Review of A Wizard of Earthsea
The Start of Ursula K. Le Guin’s Fantasy Series
Follow Ged Sparrowhawk as he begins his magical journey into wisdom in a world of barbarians, mystical islands, dragons, and ancient evil.
The outset of Le Guin’s Earthsea Cycle is an adventure tracing Ged’s ambitious years, youthful exploits, and confrontation with an undead menace released by his own reckless vanity.
Wizards of Gont
Though a boy, Ged’s saves Gont, his island, from raiders by magic. His display of wizardry gets him apprenticed to the hermit magician Ogion, but the relationship strains as the youth sees his potential being wasted through book study. He disobeys Ogion, and the old mentor sends Ged to study at the school for wizards on the Isle of Roke.
At the school he meets Vetch and Jasper, and class conflict becomes evident as magicians from wealthy families look down on impoverished Ged. Conflict with Jasper escalates until Ged uses magic beyond his control and summons a gebbeth, a creature form beyond the wall of death. As long as he stays on Roke, Ged is protected; he studies for years and learns humility from his misdeed.
Archmage and Dragonlord
Ged is eventually sent to the Ninety Isles to serve the people there. His magic attracts the attention of the gebbeth he let loose, and Ged feels he must flee. He refuses, however, to let the people under his watch live in fear of a nearby dragon. With astounding magic and knowledge of the type he disdained while Ogion’s apprentice, Ged manages to extract a promise of peace from the dragon.
Pursued by the gebbeth, Ged travels from island to island trying to stay ahead of the undead beast even as he is tempted by a powerful, evil artifact that could give him the might to defeat the gebbeth. Ultimately, Ged uses his wits and wizardry to escape from all his foes and gain a respite with Ogion with whom he reconciles.
Hunting the Shadow
Ged turns and hunts the gebbeth across the seas. It eludes him, and Ged is shipwrecked. He is rescued by brother and sister hermits who nurse him to health and give him half of an armband as a gift. Afterwards, Ged reunites with his school friend Vetch who agrees to aid him in the quest. They chase the monster beyond the known world to the wall of death where Ged manages to defeat the gebbeth not by magic but by knowledge and acceptance.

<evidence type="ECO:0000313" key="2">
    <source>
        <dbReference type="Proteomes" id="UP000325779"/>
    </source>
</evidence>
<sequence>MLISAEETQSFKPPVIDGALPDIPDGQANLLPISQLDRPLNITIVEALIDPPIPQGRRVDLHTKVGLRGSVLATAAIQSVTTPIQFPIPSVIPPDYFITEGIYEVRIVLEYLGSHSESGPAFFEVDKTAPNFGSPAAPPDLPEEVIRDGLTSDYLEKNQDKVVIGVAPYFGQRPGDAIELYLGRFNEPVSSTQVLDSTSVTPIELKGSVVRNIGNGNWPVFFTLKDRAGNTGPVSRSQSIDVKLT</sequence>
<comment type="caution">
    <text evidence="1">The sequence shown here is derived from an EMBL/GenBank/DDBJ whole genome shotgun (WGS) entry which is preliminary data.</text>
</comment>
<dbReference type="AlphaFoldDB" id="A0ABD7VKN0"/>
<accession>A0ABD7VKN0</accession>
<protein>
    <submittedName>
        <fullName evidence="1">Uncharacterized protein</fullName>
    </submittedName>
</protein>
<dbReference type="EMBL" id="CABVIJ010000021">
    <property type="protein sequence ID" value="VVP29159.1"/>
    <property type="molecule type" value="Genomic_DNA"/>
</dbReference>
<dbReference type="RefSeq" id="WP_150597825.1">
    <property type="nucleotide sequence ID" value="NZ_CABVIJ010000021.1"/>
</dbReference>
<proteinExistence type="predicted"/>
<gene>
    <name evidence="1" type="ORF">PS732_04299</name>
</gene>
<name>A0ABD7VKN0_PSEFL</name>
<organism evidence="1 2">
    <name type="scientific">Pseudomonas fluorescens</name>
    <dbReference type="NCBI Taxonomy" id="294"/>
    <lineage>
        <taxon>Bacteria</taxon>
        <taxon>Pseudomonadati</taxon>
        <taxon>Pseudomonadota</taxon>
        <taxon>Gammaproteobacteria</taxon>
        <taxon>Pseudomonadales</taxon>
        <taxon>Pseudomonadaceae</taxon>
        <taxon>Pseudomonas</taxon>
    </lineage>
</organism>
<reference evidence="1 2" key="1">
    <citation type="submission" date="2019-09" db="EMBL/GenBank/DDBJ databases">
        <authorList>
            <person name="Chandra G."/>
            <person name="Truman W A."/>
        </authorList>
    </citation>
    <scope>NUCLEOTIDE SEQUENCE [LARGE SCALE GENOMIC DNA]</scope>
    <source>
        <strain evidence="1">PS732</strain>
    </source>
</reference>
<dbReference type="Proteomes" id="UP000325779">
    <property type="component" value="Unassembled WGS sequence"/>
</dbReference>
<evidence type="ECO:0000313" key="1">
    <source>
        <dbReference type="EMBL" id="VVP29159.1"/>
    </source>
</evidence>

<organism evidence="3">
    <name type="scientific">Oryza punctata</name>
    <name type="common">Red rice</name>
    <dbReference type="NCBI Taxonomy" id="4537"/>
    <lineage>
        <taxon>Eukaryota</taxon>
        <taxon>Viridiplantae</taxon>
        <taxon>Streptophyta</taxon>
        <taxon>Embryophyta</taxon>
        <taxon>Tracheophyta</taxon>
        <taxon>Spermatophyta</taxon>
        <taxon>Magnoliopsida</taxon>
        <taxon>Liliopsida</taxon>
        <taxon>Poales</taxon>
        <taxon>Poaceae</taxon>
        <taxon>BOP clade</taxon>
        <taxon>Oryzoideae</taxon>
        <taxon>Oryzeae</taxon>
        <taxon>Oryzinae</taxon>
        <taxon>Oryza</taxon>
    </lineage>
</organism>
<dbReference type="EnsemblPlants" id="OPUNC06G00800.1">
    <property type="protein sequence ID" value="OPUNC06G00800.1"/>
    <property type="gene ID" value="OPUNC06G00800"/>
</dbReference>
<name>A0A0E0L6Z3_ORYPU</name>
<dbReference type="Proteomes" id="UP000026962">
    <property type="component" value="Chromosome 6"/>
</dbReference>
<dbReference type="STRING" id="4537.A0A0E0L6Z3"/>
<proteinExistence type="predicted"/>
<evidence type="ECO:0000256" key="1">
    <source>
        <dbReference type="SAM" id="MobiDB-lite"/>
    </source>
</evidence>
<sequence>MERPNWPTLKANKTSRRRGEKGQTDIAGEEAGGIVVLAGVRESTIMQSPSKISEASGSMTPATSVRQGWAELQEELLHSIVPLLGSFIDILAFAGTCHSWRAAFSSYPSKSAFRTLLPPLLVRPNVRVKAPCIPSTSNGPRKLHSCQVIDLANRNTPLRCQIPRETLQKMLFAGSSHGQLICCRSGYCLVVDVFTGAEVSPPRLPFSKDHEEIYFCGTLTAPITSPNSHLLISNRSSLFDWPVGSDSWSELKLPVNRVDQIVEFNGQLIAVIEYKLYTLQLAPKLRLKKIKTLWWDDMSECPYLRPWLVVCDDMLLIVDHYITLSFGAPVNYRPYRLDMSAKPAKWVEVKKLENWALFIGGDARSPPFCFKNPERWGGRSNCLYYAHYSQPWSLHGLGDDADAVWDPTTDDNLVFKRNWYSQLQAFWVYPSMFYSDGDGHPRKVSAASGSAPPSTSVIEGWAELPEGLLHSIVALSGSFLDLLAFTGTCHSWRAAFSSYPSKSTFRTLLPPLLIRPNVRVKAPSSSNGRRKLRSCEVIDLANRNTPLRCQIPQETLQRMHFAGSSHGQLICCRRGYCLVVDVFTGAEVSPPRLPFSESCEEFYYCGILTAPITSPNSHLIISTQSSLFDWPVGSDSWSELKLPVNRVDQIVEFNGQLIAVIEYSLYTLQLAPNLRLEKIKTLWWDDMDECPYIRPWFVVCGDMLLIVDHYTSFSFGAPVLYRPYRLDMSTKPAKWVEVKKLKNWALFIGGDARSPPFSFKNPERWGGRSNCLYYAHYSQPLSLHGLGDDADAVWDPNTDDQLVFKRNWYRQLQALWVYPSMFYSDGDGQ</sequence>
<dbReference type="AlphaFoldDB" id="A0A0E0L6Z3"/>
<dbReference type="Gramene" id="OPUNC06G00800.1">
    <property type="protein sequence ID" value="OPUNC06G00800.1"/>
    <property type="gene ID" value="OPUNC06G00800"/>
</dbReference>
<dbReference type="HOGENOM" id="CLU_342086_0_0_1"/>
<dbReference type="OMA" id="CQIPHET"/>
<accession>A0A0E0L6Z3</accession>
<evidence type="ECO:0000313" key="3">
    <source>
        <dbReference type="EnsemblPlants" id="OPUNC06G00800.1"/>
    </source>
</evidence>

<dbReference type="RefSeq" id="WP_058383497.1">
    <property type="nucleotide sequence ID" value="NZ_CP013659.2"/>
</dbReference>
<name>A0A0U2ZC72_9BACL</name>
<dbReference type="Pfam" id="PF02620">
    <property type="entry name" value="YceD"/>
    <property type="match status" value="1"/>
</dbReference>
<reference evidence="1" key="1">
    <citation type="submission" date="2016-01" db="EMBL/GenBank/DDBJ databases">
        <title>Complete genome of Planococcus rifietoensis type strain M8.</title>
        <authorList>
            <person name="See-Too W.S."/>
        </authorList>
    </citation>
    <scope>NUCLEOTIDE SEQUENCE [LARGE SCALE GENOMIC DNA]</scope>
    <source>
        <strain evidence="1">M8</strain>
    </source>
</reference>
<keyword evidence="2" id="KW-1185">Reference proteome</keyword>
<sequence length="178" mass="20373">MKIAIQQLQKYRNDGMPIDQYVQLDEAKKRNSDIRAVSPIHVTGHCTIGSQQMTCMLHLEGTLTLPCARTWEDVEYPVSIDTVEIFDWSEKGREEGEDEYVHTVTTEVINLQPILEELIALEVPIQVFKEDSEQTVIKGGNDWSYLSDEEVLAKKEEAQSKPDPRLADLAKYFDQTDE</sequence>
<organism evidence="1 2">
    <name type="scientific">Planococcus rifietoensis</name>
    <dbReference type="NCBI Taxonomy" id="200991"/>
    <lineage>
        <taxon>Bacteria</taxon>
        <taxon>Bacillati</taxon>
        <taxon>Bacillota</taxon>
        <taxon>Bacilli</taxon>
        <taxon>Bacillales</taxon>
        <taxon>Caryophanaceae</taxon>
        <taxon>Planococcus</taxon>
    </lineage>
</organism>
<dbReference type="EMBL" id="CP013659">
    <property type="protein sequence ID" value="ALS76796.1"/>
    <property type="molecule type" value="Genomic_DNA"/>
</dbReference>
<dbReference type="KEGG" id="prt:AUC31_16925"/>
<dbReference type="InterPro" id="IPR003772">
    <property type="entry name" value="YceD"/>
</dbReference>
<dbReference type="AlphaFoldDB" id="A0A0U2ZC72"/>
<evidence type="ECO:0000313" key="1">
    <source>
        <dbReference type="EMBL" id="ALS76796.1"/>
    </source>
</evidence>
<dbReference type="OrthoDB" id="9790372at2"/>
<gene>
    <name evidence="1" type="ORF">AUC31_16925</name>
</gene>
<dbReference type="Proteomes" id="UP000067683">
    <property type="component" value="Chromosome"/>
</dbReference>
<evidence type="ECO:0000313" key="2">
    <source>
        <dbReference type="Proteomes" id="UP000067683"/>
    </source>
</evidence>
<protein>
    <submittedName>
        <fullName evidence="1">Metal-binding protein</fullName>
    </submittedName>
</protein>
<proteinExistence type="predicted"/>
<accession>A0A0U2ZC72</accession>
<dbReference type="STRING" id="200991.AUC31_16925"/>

The Tone of Earthsea
The perspective of this novel is third person omniscient, and when paired with the diction that has a quality of something that is to be recited, A Wizard of Earthsea reads like a folktale from another world. This quality works as the novel does have lessons to impart about the values of learning, equilibrium, and respectful behavior, but it manages to do so in a way that is not heavy handed or overly didactic.
Rules governing magic are interesting in Earthsea too. Much is imparted by Ged’s various teachers. Understanding the importance of true names, the balance of powers, and various mythic wizards like Erreth-Akbe makes Earthsea seem like a rich world with its own history. Similarly, these rules feed into the themes of the novel, so their purpose is twofold.
Ursula Le Guin’s reputation as a master of fantasy writing is well deserved, and her talent is showcased in this novel which can be ranked among the works of C. S. Lewis and J. K. Rowling.
Le Guin, Ursula K. A Wizard of Earthsea. New York, Bantam Books. 1975.
- The Best Fantasy and Science Fiction Books of all time.
The books (and series) I list below are, in my opinion, the best Science Fiction and Fantasy books available. I do not go into the plot on this hub, but simply tell you why I think they are the best; however...
- Heroic Fantasy and Ethnic Identity
The three pinnacle protagonists of heroic fantasy share troubled ethnic backgrounds that develop the characters personalities and influence their actions within the stories. The Cimmerian ...
- Review of Lavinia
A critically acclaimed author of science-fiction and fantasy, Le Guin aims to give a voice to Lavina, the tragic bride of Aeneas, the Trojan refugee fated to found Rome.
More by this Author
Go to the mattresses in Low Town because Seth Tomko reviewed She Who Waits by Daniel Polansky.
Rewind you memory tape because Seth Tomko reviews Made to Kill by Adam Christopher.
In the ancient tale of Gilgamesh women represent not only great wisdom and power but also temptation and ruin.